Understanding steel plate supply conditions

UNDERSTANDING the conditions in which steel plate is supplied is critically important for all those involved in the mining, fabrication and distribution of steel, writes BlueScope Steel national technical manager uncoated <b>John Dryden</b>.

Angie Tomlinson
Understanding steel plate supply conditions

Using steel with appropriate mechanical properties – such as strength, toughness and hardness – for specific jobs, each of which will have its own unique challenges and needs, means lower costs and more effective outcomes.


Various plate standards, domestic and international, specify or provide a range of alternatives for the supply condition of steel plate. This article provides an overview of factors impacting on the various supply conditions of hot rolled steel, as well as implications for the customer when choosing which plate to order.


Detailed are four typical supply conditions: As Rolled, Normalised, Normalised Rolled, and Thermo-mechanical Controlled Rolled.


When discussing plate supply conditions, it helps to have a basic understanding of steel metallurgy as it relates to the plate rolling process. How steel is rolled affects the mechanical properties of the final plate, as shown in figure 1.


When a steel slab is reheated in a reheat furnace (~1200-1250C), the steel forms a structure referred to as austenite. The effect of rolling on austenite and the change from austenite to other structures (such as ferrite and pearlite) during the rolling process significantly affects the properties of the steel.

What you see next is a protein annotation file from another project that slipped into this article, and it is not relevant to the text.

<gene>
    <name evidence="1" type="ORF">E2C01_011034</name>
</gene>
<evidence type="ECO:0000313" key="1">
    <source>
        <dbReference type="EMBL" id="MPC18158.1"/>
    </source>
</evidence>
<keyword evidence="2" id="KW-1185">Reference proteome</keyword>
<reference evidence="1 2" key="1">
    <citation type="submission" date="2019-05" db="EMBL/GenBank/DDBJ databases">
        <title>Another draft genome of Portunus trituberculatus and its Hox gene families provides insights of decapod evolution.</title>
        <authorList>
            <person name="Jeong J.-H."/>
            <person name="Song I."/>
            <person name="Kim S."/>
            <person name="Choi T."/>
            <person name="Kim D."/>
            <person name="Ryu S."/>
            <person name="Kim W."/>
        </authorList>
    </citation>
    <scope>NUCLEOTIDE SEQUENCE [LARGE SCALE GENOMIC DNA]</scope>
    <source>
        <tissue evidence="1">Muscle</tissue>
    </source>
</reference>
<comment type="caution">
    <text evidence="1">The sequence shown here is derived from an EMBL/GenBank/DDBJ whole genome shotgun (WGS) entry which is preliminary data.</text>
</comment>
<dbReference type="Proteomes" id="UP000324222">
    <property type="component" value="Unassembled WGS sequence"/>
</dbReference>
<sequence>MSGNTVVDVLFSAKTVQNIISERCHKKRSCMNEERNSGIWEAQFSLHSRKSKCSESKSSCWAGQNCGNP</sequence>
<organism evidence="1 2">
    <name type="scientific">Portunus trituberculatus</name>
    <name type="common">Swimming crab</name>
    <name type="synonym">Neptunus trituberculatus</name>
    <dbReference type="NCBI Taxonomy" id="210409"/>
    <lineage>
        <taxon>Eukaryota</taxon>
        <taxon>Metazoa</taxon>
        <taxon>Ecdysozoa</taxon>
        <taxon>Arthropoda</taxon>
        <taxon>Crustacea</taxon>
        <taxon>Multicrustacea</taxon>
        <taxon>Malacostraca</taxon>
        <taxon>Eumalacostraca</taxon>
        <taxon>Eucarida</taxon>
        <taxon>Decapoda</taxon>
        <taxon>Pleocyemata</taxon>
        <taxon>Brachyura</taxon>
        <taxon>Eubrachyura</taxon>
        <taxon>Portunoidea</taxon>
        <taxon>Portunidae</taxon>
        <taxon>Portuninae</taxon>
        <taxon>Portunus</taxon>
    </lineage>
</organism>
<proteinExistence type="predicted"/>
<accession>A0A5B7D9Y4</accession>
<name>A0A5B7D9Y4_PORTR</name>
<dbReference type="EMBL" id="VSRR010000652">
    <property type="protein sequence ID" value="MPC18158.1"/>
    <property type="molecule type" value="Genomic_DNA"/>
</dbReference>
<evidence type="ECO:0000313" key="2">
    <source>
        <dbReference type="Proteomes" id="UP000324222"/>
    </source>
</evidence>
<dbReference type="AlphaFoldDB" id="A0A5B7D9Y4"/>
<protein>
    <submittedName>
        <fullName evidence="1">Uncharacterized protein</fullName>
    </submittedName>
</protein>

The slab begins to cool when it exits the furnace and is rolled. In the early stages of rolling the temperature remains high and the deformation of the slab leads to new grains of austenite forming and growing within the existing austenite structure. This occurs by a process known as recrystallisation and grain growth. The deformation occurs as a result of the rolling.


The structure at this stage is one of coarse austenite. When this plate cools to room temperature it results in a microstructure of fairly coarse-grained ferrite and pearlite which gives average strength and toughness. This process is generally known as hot rolling.


If the steel has micro-alloying elements such as niobium, titanium, vanadium or aluminium added there is a point during rolling where the austenite no longer recrystallises but remains in a deformed condition.


This is known as the non-recrystallisation temperature. The micro-alloying elements help retard recrystallisation and grain growth. This leads to a finer grain size and helps improve strength and toughness.


If rolling is carried out below the non-recrystallisation temperature, but usually above the A3 (the temperature where the austenite starts to transform into ferrite), the structure at the end of rolling consists of fine “pancake” shaped grains of deformed austenite. Some rolling may also take place just below the A3 temperature to give optimal strength and toughness.


On cooling to room temperature, the large surface area of the pancaked grains allows for a lot of ferrite nucleation sites and as such gives a fine-grained ferrite/pearlite microstructure which is both strong and tough. This process is known as Thermo-mechanical Controlled Rolling (TMCR).